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How the Digital Shift Will Affect Organisations in 2022

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Since March of 2020, there’s been a major digital shift in working environments, ultimately transforming organisations and their business models with the implementation of remote and hybrid working.

Now, as we slowly come out the other end of the pandemic, it’s clear that this digital transformation is here to stay, not only changing how organisations operate but also changing workplace culture as a whole.

To give you more insight, below we go into more detail about how organisations and their employees will be affected by digital transformation in 2022.

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The Future of Work 

While digital transformation wasn’t anything new to businesses before COVID-19 hit, under the unprecedented circumstances business leaders had no choice but to consider what these ongoing changes could mean for their organisations and employees moving forward.

As of this year, however, C-suite leaders should be aware that this digital shift has brought on additional shifts in business trends and priorities for 2022, including:

1. A focus on sustainability 

Now that so many organisations have adapted their business models to align with hybrid and remote working, it’s no longer a question of whether these changes work but rather how they’ll continue to fit into the (not so new) world of work.

This means organisations will need to maintain their focus on how to sustain the flexibility the digital shift has brought on, especially now that we know how well remote and hybrid working works for businesses and employees alike.

Not only do these flexible working options increase productivity and employee satisfaction (due to improved work-life balance), but they lower business costs and often improve production.

To this end, an increased focus on how to sustain these benefits is important so that organisations can remain resilient - and proactive - when it comes to the future of work and embracing current and burgeoning digital initiatives.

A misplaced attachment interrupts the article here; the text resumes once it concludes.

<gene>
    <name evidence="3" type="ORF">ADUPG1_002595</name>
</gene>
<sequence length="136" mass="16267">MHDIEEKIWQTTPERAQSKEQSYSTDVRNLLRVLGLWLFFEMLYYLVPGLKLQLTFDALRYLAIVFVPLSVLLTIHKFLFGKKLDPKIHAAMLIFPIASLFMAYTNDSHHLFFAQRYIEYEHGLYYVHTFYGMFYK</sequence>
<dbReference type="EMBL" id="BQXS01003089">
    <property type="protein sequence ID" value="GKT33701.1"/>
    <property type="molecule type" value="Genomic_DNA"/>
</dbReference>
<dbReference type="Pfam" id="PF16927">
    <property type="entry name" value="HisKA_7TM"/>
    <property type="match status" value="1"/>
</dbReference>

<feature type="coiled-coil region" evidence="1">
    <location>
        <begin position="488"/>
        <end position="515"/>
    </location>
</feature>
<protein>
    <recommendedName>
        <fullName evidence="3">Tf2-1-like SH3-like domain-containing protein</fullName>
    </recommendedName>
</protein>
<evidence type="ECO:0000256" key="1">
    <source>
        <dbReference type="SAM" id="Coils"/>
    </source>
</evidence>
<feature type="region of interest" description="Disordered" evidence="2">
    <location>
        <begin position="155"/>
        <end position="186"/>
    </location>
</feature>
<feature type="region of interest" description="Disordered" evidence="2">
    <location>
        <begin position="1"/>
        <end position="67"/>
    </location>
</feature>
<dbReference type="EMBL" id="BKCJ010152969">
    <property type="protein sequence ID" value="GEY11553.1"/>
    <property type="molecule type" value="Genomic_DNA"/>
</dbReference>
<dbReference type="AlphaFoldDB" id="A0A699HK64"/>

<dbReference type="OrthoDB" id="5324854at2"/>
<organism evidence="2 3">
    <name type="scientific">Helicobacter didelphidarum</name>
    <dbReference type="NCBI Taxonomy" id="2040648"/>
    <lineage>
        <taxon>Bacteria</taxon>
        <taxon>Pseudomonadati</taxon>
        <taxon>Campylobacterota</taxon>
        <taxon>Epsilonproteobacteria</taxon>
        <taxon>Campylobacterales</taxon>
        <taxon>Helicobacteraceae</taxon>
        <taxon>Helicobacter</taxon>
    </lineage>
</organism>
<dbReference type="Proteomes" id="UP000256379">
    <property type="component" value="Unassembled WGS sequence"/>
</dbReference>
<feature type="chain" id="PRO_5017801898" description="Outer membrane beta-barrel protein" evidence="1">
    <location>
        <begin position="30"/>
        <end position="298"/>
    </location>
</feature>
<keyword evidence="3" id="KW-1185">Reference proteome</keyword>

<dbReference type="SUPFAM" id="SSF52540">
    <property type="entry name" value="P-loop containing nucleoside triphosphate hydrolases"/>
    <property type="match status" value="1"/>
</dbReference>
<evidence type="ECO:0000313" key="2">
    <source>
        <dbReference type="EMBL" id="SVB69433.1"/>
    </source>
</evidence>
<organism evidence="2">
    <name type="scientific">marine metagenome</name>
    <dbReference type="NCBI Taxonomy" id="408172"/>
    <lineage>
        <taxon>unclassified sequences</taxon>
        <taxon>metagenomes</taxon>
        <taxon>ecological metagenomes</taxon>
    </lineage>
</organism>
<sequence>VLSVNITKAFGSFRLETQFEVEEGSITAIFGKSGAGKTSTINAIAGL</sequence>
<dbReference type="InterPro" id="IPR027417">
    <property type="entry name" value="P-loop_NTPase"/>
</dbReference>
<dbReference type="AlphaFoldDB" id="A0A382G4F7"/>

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2. A focus on changing workplace culture 

In the midst of the pandemic, many organisations went from the typical 9 to 5, five day a week business model, one where the workplace culture was already quite set in stone, to a remote or hybrid model that - at first - seemed almost chaotic.

While getting a handle on the need for digital transformation can be a challenge, especially when business leaders already feel their processes are working, it takes more than simple upgrades in technology to ensure digital transformation has actually been implemented.

The reality is that the digital shift isn’t simply about software or technology, it’s about an organisation’s ability to adapt and to keep up with the change driven by digital technologies - and its success begins and ends with workplace culture.

So, how can you tell if your organisation harbours a digital culture? A few examples include:

  • Using data analytics to predict what clients and customers want rather than using data simply as a measure of performance.
  • Making decisions in real-time rather than waiting to make decisions strictly based on reports.
  • Taking calculated risks in order for the organisation to grow rather than avoiding risk altogether, and
  • Focusing on collaboration through different methods (i.e. top to bottom or bottom to top) to ensure there’s effective communication throughout the company.


In other words, without cultural change, digital transformation efforts won’t succeed.

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3. A focus on employees 

Echoing the point above, an adaptable, digital workplace culture doesn’t exist without an organisation’s employees. Employees are, after all, the key to driving change.

That being said, the digital shift has impacted employees the most, and it’s made creating a positive digital culture somewhat difficult in the midst of ongoing COVID-19 restrictions.

While working from home or part-time in the office has proved to be a good change for some, many other employees have struggled with the high level of isolation that the pandemic brought on. 

As such, it’s no surprise that employees have been struggling a lot with their mental health and wellbeing over the course of the last two years, however, it’s the job of every organisation to be proactive about looking after their employees so that they feel supported through ongoing workplace changes - digital and otherwise.

When this is done right, employees will then be more motivated to work hard and in alignment with their organisation’s visions, strategies, and objectives.

This will help employees understand their role in the digital shift and how they’re contributing to and driving change.



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